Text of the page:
Tedizolid (intravenous and oral dosage forms) was similarly labeled for use in 2014 to treat bacterial skin/skin structure infections in adults.Tedizolid has activity toward MRSA/MSSA, E. faecalis, S. pyogenes and other streptococcal species. Tedizolid is an oxazolidinone antibacterial agent that inhibits bacterial protein synthesis. It was compared with linezolid in controlled clinical trials and was found to be noninferior.

Dalbavancin is the third agent labeled for use in adults for bacterial skin/skin structure infections in 2014. Available for IV administration only, dalbavancin was evaluated in controlled clinical trials and found to be as effective as vancomycin. Classified as a lipoglycopeptide, dalbavancin has demonstrated activity toward MRSA/MSSA, S. pyogenes and several additional streptococcal species.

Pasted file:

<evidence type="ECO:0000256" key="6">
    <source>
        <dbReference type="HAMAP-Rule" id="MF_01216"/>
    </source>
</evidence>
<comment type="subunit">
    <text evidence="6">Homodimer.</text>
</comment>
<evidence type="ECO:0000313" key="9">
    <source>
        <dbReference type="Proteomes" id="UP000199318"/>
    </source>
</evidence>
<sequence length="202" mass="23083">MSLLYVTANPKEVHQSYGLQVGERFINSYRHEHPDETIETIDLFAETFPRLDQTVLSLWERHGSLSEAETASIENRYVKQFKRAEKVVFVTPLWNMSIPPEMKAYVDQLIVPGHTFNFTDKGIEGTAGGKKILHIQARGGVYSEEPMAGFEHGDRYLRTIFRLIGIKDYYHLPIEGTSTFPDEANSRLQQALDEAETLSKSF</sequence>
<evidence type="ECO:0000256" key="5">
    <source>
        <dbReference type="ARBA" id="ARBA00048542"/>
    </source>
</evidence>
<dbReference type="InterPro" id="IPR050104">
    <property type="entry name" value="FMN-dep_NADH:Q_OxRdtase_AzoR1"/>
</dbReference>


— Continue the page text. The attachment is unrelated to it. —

Ceftolozane/tazobactam was labeled for use in 2014 for adults with complicated intra-abdominal infections and complicated urinary tract infections. In controlled clinical trials ceftolozane/tazobactam plus metronidazole demonstrated similar efficacy as meropenem for complicated intra-abdominal infections and comparable effectiveness as levofloxacin for complicated UTIs. Ceftolozane/tazobactam is a combination product of an anti-pseudomonal cephalosporin and a beta-lactamase inhibitor, and provides activity toward many gram-negative and some gram-positive pathogens, including some species producing extended-spectrum beta-lactamase enzymes.

Peramivir was labeled for use in adults to treat influenza infection in December 2014. Peramivir inhibits influenza viral neuraminidase, as does Tamiflu (oseltamivir, Roche) and Relenza (zanamivir, GlaxoSmithKline). Peramivir is available as an IV dosage form only, and is labeled for one dose, which is unique to the available neuraminidase-class agents. In controlled clinical trials, peramivir demonstrated greater efficacy than placebo and resulted in clinical improvement by approximately 1 day sooner (21 hours) as compared with placebo in individuals with uncomplicated influenza infection and illness.